By DREW MCKINNIE GLIDING AUSTRALIA SAFETY MANAGER
Time flies! A decade ago, in mid 2012, I was a staff instructor on an Instructor Training Course at Bunyan NSW. It was a busy week, and I found myself flying with a talented young instructor candidate who had learned interstate. He was a very accurate pilot, safe and keen, yet it was evident that the Law of Primacy had instilled some different patter, demonstration points, technique and emphasis in spin entry and recovery. We worked through those issues, after a few very steep recoveries. Later peer group discussions highlighted some more differences in technique and patter, in several flight sequences. This lack of standardisation among trainee instructors was noteworthy; no wonder many students noted differences moving from club to club, instructor to instructor.
Lack of standardisation in turn leads to another potential problem: training induced errors, compounded by the Law of Primacy – what is learned first, sticks, and is more difficult to unlearn and retrain!
My later experiences as RMO NSW then GFA Operations Chair featured many discussions about how we should improve standardisation, training methods, handover/takeover, demonstrations and patter, and guard against instilling bad habits that might bite later on.
The Operations team looked at strengths and weaknesses in how we trained pilots and instructors. The Glider Pilot Certificate (GPC) syllabus had been in use for some time, with coaching and instructing co-existing but not well integrated. The Instructor’s Handbook was dated, not easily used for GPC training, with some embedded training error problems. Remember the input-focussed Check 1 and Check 2 that contributed to some awful landing problems, ballooning and heavy landings. Coaching materials were disparate.
I can vouch for the enormous efforts applied by many great instructors and coaches over several years to restructure the Integrated Training System, to better blend both coaching and instructing into a single training continuum. Many days were spent by many volunteers, with tens of thousands of keystrokes, to take the GPC syllabus and capture the wisdom embedded in the old Instructors Handbook, converting it to competency-based units. Parallel work on better training Air Experience Instructors in initial training sequences and training principles and techniques informed this process. I dip my lid to the Operations and Soaring Development teams who have brought the Integrated Training Program so far. Diminished distinctions between instructing and coaching are also welcomed; we are all trainers, and hopefully better mentors to our trainees.
The ITP is not perfect. It has flaws, yes, and some clubs and instructors may find it initially harder to use. Some clubs are very comfortable with the logbook progress record sheets. Other clubs find them non-intuitive and prefer to focus on recording progress notes, similar to traditional logbooks. I also acknowledge that until we are familiar with using the progress record sheets, and the 1-5 competency scale, they sometimes take more time to complete.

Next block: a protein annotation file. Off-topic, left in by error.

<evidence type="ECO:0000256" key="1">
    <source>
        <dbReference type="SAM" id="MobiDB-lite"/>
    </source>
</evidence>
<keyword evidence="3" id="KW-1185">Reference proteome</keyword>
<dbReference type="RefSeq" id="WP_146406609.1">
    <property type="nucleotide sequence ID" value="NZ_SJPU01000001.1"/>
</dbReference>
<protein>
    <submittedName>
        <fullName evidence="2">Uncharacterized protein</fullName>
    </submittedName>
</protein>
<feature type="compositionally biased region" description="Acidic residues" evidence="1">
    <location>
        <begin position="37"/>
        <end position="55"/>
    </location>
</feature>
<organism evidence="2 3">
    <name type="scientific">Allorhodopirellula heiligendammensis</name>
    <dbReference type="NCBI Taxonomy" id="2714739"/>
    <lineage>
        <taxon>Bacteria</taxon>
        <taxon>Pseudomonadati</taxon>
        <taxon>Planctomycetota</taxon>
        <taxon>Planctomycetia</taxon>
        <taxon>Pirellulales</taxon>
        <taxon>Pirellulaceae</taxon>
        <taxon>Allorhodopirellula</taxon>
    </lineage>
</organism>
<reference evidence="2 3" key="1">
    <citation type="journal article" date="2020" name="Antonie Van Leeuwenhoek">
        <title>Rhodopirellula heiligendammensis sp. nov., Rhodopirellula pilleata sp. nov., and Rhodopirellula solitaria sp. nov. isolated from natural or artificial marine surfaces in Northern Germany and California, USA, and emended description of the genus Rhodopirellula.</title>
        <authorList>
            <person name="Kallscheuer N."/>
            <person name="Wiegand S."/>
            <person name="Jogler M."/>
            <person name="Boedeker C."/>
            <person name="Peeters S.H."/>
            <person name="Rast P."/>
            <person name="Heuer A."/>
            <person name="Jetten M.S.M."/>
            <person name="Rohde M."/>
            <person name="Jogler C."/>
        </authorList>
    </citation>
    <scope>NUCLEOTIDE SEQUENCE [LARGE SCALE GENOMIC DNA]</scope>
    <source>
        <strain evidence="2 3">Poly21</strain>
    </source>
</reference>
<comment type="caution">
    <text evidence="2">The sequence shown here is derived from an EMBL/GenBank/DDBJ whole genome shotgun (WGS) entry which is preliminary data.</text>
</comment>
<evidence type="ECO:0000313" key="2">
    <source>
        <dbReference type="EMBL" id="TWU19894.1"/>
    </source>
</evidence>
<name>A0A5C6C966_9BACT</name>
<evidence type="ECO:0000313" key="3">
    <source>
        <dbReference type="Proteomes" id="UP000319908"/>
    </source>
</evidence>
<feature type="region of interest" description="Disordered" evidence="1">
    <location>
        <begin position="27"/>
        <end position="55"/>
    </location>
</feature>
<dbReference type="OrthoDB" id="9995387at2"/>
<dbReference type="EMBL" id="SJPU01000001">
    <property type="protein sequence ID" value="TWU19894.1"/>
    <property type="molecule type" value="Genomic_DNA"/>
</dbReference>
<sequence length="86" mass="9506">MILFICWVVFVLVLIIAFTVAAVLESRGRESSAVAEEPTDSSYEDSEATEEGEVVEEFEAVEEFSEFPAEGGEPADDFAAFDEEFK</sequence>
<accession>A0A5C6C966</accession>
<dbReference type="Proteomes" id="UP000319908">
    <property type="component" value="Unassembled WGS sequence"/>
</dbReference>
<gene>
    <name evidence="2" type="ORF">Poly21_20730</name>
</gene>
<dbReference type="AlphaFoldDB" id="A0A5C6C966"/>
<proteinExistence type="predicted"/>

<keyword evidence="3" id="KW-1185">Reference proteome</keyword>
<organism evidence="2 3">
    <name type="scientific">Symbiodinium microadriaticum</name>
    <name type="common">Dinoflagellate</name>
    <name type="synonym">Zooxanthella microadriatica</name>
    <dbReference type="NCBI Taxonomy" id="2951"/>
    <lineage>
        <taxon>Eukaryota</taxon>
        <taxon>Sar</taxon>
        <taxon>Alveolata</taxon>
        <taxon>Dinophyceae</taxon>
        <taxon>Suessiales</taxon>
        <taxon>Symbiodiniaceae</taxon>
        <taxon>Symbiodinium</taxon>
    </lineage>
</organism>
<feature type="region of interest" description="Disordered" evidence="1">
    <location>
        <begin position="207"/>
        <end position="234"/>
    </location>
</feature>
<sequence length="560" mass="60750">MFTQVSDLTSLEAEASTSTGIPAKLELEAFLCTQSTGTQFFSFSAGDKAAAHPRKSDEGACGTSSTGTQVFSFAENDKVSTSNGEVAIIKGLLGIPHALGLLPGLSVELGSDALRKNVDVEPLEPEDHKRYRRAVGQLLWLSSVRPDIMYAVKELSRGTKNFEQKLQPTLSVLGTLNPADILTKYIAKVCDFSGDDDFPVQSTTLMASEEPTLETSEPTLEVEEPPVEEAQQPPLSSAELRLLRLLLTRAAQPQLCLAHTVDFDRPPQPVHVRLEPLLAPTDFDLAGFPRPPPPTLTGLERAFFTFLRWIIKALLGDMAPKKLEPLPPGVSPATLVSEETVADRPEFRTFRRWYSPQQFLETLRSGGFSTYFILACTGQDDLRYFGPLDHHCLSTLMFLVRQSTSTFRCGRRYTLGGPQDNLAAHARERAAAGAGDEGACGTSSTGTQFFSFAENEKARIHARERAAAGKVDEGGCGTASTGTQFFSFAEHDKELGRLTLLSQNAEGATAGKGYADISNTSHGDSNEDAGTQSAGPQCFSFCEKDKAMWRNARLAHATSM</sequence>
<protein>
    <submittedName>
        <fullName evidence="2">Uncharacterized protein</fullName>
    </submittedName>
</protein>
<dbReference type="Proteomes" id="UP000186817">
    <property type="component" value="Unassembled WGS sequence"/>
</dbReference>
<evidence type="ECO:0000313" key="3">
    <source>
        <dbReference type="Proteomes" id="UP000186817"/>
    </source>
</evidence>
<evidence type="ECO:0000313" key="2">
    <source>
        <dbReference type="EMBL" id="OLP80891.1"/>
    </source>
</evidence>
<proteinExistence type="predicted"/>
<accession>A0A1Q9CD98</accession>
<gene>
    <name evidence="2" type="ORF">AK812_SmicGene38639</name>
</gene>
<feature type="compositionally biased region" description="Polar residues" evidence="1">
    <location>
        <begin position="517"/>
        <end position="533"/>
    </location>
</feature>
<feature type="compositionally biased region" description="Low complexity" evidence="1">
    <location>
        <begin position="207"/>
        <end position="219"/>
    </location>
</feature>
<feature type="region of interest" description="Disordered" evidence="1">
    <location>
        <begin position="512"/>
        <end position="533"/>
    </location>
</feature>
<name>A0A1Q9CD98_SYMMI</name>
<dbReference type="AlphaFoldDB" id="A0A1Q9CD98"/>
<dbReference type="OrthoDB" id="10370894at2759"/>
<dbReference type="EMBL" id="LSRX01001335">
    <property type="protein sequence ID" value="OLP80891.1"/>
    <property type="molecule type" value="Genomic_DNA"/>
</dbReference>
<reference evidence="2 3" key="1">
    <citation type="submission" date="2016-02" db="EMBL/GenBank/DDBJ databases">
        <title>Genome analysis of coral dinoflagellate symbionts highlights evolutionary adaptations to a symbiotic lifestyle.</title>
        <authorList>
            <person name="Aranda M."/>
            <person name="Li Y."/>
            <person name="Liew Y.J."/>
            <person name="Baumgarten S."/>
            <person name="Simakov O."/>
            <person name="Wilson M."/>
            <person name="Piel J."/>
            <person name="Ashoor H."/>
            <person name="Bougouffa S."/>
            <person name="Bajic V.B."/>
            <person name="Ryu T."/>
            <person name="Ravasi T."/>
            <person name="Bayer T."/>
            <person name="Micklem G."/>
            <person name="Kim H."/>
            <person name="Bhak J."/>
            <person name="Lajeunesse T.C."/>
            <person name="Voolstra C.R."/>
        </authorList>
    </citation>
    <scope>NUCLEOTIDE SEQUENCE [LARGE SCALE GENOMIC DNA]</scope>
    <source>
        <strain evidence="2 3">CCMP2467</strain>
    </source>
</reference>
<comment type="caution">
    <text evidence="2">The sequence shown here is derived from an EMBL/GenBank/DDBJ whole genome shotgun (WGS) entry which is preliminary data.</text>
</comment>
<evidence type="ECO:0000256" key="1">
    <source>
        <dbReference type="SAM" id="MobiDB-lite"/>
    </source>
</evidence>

The Pilot Training Guides used by students are very popular with younger trainees. The Trainer’s Guides for each GPC unit are carefully structured. I recommend that all trainers really focus on the wisdom in the yellow text boxes: Key Messages – a superb aid to standardisation and safer practices; Notes – Cautions, Common Problems, Gotchas and Remedies. Much work has gone into graphics and diagrams, to simplify lesson planning and briefings. If all our trainers use these (briefly) we can make training much better for our students, with more confidence that essentials are properly and safely taught.
The Training Principles and Techniques Manual (TPT) is a massive improvement on the old Instructors Handbook Part 1. It is updated with much useful material on the process of training, adult learning, laws of training, biases, human factors, communications, threat and error management, thresholds of intervention, etc. Every coach, every instructor, every trainer in all aspects of gliding operations and maintenance will benefit from reading this and applying these insights.
We have just completed our first face-to-face (F2F) Executive and Board discussions since the accursed Covid changed our lives. I can affirm that the Operations and Soaring Development teams will appreciate constructive suggestions and editorial corrections, improvements to our training documents, simplified means of achieving our training aims. They also agreed the strategic priority of improving training standardisation through the ITP, as an important element of better safety outcomes through better training, knowledge, skills and competence.
Yours truly, I am busy working on some post-GPC training materials, focussed on high altitude soaring safety, human factors and wave soaring. With my Safety Manager hat on, I want to assist Ops and SDP in improving training safety outcomes, keep an eye on our occurrence reporting systems to monitor training accident trends, and work hard to provide better club-level safety guidance.
A few weeks ago, I was staff instructor on another Instructor Training Course. It was fun, demanding and positive, where the trainee instructors all appreciated the logical chunking of training units, the simplicity of key messages and high value of the Training Principles and Techniques. Peer-to-peer learning was very high, and rapid progress was made. All instructors were attuned to the nexus between standardisation of training content, processes and safer flying operations.